3. Hear hear!

    I’m sometimes challenged by the question: “So why should I learn Vim?” I never give the hard sell. If you have to ask, then you’re probably not ready.

  4. Personally, I would approach this slightly differently. First, I routinely let others pick the tools they like to use. I do my best to adapt to [what I feel are the useful and important parts of] their requirements rather than the other way around.

    But, also, I feel that if a person is going to be in an environment that provides ed, vim, emacs, or whatever, that there’s certain things they should know.

    First, it’s critically important that a person know how to exit the editor. In a unix terminal environment, this might be control-Z and then using kill to shut it down. In a windowing environment this might be knowing how to close the window. But, also, each editor has its own way to reliably exit it (ed: control-C Q Return usually works, vim: Escape : q ! Return usually works, emacs Control-G Control-G Control-X Control-C usually works). And, second there’s finding decent documentation on the editor (nowadays, google usually works plausibly well).

    After that, all a person needs to learn to use the editor is how to move within the document (for vim and emacs you are positioning the cursor, for ed you are selecting a line). how to change the file you are editing, and how to save your changes.

    That’s all a person needs to learn to start using an editor. Yes, there are many useful things an editor can do, but a person can learn those things over time, in any of a variety of ways.

    (Setting up a key (or whatever) to efficiently merge your current git branch so that it’s up-to-date, build/test the result and position the cursor on the location in the source that triggered the first failing test can be nice, but there’s a variety of ways of doing that and except for positioning the cursor none of that absolutely needs to involve the editor.)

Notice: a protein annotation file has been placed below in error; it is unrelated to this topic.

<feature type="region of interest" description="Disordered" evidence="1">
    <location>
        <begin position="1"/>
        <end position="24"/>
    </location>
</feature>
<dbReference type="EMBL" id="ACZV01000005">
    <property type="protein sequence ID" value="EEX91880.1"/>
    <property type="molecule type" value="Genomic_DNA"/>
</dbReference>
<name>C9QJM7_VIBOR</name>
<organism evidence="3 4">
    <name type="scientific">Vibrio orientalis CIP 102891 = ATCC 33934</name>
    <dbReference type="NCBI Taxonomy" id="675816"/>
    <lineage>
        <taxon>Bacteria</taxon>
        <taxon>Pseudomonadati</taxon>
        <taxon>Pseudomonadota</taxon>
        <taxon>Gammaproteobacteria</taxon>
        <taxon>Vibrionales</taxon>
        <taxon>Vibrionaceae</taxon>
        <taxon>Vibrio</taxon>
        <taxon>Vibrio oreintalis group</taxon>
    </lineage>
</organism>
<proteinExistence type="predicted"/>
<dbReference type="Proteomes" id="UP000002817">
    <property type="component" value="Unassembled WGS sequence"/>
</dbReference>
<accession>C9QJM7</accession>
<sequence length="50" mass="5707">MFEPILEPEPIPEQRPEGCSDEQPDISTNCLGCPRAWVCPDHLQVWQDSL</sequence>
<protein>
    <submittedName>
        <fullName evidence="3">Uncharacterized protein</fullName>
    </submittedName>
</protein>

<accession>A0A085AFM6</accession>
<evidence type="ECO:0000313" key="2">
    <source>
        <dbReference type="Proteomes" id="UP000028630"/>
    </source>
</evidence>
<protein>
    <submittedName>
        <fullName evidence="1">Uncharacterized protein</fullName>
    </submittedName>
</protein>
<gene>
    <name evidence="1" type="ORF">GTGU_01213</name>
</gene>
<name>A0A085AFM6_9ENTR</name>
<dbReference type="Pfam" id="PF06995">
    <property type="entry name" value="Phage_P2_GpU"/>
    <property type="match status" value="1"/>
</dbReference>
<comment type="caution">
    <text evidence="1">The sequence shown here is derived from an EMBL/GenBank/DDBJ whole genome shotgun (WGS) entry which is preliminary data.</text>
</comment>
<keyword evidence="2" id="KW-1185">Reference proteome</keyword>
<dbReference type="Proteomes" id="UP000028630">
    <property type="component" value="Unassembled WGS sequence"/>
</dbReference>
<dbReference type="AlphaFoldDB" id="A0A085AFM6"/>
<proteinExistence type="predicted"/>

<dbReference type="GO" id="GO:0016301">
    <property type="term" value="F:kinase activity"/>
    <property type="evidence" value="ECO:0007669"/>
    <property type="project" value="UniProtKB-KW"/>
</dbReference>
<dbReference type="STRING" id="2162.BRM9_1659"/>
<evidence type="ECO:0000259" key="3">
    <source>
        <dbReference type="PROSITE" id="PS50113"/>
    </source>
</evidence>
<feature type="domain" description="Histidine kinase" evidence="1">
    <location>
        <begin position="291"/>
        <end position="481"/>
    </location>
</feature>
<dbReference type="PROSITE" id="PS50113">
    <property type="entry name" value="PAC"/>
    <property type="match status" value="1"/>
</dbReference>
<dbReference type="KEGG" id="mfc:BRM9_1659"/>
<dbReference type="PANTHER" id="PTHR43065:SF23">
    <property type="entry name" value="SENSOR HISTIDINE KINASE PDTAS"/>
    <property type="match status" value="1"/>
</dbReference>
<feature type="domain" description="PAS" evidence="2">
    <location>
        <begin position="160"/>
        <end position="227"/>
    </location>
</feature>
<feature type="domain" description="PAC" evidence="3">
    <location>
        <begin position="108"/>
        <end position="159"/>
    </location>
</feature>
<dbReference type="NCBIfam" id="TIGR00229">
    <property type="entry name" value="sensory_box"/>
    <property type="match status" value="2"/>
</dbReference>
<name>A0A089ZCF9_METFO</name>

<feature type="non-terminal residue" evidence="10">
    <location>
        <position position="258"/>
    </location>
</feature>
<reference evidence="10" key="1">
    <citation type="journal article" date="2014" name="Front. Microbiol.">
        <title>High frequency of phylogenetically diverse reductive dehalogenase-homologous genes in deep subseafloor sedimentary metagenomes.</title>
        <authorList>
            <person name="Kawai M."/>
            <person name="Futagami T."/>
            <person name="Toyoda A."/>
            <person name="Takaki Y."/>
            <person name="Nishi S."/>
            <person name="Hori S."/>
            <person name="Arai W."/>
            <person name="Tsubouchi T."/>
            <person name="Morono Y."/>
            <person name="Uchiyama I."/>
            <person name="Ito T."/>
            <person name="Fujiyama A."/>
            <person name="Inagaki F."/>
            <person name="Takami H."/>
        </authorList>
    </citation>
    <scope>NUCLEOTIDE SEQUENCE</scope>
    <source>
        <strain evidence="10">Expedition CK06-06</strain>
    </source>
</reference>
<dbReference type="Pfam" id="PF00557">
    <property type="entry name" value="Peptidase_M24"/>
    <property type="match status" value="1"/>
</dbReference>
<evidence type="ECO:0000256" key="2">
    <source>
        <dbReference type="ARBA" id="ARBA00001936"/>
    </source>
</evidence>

So, anyways, if a person wants to use an editor, and they express frustration, I usually try to make sure they have a basic reference sheet so that they can edit.

    But I feel that you should not turn capabilities into an obstacle. If you focus on what’s important it does not need to be hard.

    But, of course, this cuts both ways, and like you say there are a lot of editors out there that a person might want to use for any of a wide variety of reasons.

  5. The problem with that is this: software development is about exposure to new thinking. A Visually Studio guy at work was watching over my shoulder as I edited some code. He told me that he has never seen anything like it. Told him emacs is made for editing. He had never heard of it; that right never heard of emacs.

    I was lucky back in the day that I had to learn VI in order to do my labs assignments. And while I was bitching at my professor about how I just didn’t really get VI, he told me to try emacs. He printed out a reference card and said go!

    So while I agree that trying to learn emacs while learning a language while learning a framework is death, learning emacs/vim/textmate/ is a good investment.

    I would show each newbie both emacs and Vim, and show them why they are good programming editors. While they both take an investment in time, your newbie will be exposed other views of computing.

  6. Thanks for writing this post. I have not learned lisp because every time I tried to do it, I had to wrestle with emacs first. This last time I just gave up on emacs and wrote code in my usual text editor, and suddenly it was easy and pleasurable to learn lisp.

    The text editor with syntax highlighting and auto indentation is all what the beginner needs. Those two actually do make learning the language easier.

  7. Does your typical novice student really attempt to learn/master that many concepts? Do you ever try to steer them to Sinatra or express.js?

    If I’m looking to cut down on concepts to learn, that’s where I would start, not the editor. I wouldn’t necessarily steer people to a power editor (your points about copy/paste are very valid), but I wouldn’t discourage it either. I would discourage a novice starting with Rails.

  8. I remember being a total beginner decades ago and being forced to use vi to write a simple program. It was truly traumatizing. It was not the right time or context in which to learn this editor. Later, I did learn vi (and even had a fancy .exrc file with macros), but then switched to emacs. That was a big switch, but I’ve used emacs since. I still use vi(m) in various contexts now. But for someone new to programming, mastering a complex text editor should not be the first step.